Walk All of Manhattan

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Project Infobox
Self researcher(s) Alastair Tse
Related tool(s) pen and paper, Google
Related topic(s) Sports and fitness, Social life and social media, location tracking
Builds on project(s)
Show and Tell Talk Infobox
Featured image
Date 2013/03/27
Event name New York Meetup
Slides
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Walk All of Manhattan is a Show & Tell talk by Alastair Tse that has been imported from the Quantified Self Show & Tell library.The talk was given on 2013/03/27 and is about Sports and fitness, and Social life and social media.

Description[edit | edit source]

A description of this project as introduced by Quantified Self follows:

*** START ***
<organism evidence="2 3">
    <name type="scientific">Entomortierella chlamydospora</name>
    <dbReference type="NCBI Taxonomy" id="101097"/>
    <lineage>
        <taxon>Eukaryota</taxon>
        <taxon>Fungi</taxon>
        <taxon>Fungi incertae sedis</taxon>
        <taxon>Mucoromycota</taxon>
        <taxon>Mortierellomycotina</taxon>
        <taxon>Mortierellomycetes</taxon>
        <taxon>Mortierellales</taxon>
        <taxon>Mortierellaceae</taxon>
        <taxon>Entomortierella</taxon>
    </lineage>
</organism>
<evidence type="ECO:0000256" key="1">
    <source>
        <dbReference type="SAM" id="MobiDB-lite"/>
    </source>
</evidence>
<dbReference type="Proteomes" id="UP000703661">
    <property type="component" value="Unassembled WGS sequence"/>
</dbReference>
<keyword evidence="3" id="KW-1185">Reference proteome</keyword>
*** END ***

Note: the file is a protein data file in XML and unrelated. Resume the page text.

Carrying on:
Alastair Tse, an iOS developer at Google, recently moved to New York, and had a goal of walking every street in Manhattan. He tried a few different approaches to tracking his walks but nothing panned out, so he decided to make his own app that doesn’t use GPS or drain his phone battery. In the talk, Alastair shares his adventures in working towards the goal, and the interesting things he learned about himself from the experience.

Video and transcript[edit | edit source]

A transcript of this talk is below:

Alastair Tse - Walk all of Manhattan